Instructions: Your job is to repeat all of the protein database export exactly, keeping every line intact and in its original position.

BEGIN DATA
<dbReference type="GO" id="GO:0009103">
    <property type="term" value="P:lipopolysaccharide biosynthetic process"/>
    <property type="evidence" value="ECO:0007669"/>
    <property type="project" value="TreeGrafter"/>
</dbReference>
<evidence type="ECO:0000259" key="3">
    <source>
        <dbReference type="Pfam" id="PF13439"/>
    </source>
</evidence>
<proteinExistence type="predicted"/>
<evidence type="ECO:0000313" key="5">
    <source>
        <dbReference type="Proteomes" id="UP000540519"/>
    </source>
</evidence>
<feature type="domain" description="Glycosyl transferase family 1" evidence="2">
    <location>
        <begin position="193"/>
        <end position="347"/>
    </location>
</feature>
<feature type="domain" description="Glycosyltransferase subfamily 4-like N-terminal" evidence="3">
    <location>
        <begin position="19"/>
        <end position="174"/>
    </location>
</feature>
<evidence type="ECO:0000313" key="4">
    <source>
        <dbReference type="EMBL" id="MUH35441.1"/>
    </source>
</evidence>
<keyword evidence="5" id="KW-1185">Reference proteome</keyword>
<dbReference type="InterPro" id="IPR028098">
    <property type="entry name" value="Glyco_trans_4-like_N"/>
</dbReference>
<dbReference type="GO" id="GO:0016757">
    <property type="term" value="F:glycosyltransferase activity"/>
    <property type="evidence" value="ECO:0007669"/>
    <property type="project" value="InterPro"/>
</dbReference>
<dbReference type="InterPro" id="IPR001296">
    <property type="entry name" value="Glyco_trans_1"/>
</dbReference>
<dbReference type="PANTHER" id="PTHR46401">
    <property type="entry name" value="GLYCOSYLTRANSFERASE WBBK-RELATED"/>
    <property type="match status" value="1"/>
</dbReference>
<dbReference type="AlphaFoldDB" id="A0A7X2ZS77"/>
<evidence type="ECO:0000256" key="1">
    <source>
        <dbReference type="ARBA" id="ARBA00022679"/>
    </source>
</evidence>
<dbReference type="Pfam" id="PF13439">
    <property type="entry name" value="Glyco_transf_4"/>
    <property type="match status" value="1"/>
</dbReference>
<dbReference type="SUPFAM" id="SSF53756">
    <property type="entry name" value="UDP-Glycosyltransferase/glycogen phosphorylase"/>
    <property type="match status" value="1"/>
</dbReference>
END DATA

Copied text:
<dbReference type="GO" id="GO:0009103">
    <property type="term" value="P:lipopolysaccharide biosynthetic process"/>
    <property type="evidence" value="ECO:0007669"/>
    <property type="project" value="TreeGrafter"/>
</dbReference>
<evidence type="ECO:0000259" key="3">
    <source>
        <dbReference type="Pfam" id="PF13439"/>
    </source>
</evidence>
<proteinExistence type="predicted"/>
<evidence type="ECO:0000313" key="5">
    <source>
        <dbReference type="Proteomes" id="UP000540519"/>
    </source>
</evidence>
<feature type="domain" description="Glycosyl transferase family 1" evidence="2">
    <location>
        <begin position="193"/>
        <end position="347"/>
    </location>
</feature>
<feature type="domain" description="Glycosyltransferase subfamily 4-like N-terminal" evidence="3">
    <location>
        <begin position="19"/>
        <end position="174"/>
    </location>
</feature>
<evidence type="ECO:0000313" key="4">
    <source>
        <dbReference type="EMBL" id="MUH35441.1"/>
    </source>
</evidence>
<keyword evidence="5" id="KW-1185">Reference proteome</keyword>
<dbReference type="InterPro" id="IPR028098">
    <property type="entry name" value="Glyco_trans_4-like_N"/>
</dbReference>
<dbReference type="GO" id="GO:0016757">
    <property type="term" value="F:glycosyltransferase activity"/>
    <property type="evidence" value="ECO:0007669"/>
    <property type="project" value="InterPro"/>
</dbReference>
<dbReference type="InterPro" id="IPR001296">
    <property type="entry name" value="Glyco_trans_1"/>
</dbReference>
<dbReference type="PANTHER" id="PTHR46401">
    <property type="entry name" value="GLYCOSYLTRANSFERASE WBBK-RELATED"/>
    <property type="match status" value="1"/>
</dbReference>
<dbReference type="AlphaFoldDB" id="A0A7X2ZS77"/>
<evidence type="ECO:0000256" key="1">
    <source>
        <dbReference type="ARBA" id="ARBA00022679"/>
    </source>
</evidence>
<dbReference type="Pfam" id="PF13439">
    <property type="entry name" value="Glyco_transf_4"/>
    <property type="match status" value="1"/>
</dbReference>
<dbReference type="SUPFAM" id="SSF53756">
    <property type="entry name" value="UDP-Glycosyltransferase/glycogen phosphorylase"/>
    <property type="match status" value="1"/>
</dbReference>